The hydrogen gas is collected by displacement of water at 35.0 °C at a total pressure of 748 torr. The vapor pressure of water at 35.0 °C is 42 torr. What is the partial pressure of #H_2# if 307.8 mL of gas is collected over water from this method?
The trick here is to not get distracted by the given volume of the hydrogen gas - water vapor mixture.
All you need to focus on is the total pressure of the gaseous mixture and the vapor pressure of water at that temperature.
The partial pressure of hydrogen can be calculated using Dalton's Law of Partial Pressures, which tells you that the total pressure of a gaseous mixture is equal to the sum of the partial pressure of each gas that's a part of that mixture.
Simply put, each gas will contribute to the total pressure of the mixture proportionally to the number of molecules it has in the mixture.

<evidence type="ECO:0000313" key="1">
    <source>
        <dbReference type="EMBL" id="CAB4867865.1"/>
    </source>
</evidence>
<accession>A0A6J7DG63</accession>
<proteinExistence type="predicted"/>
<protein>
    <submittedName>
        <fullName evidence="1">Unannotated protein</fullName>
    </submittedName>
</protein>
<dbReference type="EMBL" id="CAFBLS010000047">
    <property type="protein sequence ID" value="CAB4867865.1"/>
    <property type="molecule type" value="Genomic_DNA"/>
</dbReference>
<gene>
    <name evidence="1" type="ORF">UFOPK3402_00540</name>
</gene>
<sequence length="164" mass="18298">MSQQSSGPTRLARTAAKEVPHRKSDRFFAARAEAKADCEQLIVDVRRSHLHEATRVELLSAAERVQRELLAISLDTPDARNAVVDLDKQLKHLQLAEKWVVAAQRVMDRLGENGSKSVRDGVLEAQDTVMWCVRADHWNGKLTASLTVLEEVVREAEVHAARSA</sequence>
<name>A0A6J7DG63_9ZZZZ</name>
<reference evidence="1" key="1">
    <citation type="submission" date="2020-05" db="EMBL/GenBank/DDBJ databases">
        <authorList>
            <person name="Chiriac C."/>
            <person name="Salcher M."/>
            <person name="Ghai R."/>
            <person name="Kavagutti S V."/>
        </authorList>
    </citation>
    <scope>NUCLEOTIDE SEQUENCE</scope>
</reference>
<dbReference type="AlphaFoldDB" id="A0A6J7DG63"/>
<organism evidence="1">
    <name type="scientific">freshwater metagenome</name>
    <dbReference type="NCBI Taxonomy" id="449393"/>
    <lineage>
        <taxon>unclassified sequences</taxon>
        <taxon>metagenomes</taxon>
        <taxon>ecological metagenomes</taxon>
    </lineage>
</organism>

Mathematically, you can write this as
#color(blue)(P_"total" = sum_i P_i)#
In this case, the total pressure of the mixture will be equal to the partial pressure of water and the partial pressure of hydrogen gas
#P_"total" = P_"water" + P_(H_2)#
This of course means that the partial pressure of hydrogen gas will be
#P_(H_2) = P_"total" - P_"water"#
#P_(H_2) = "748 torr" - "42 torr" = color(green)("706 torr")#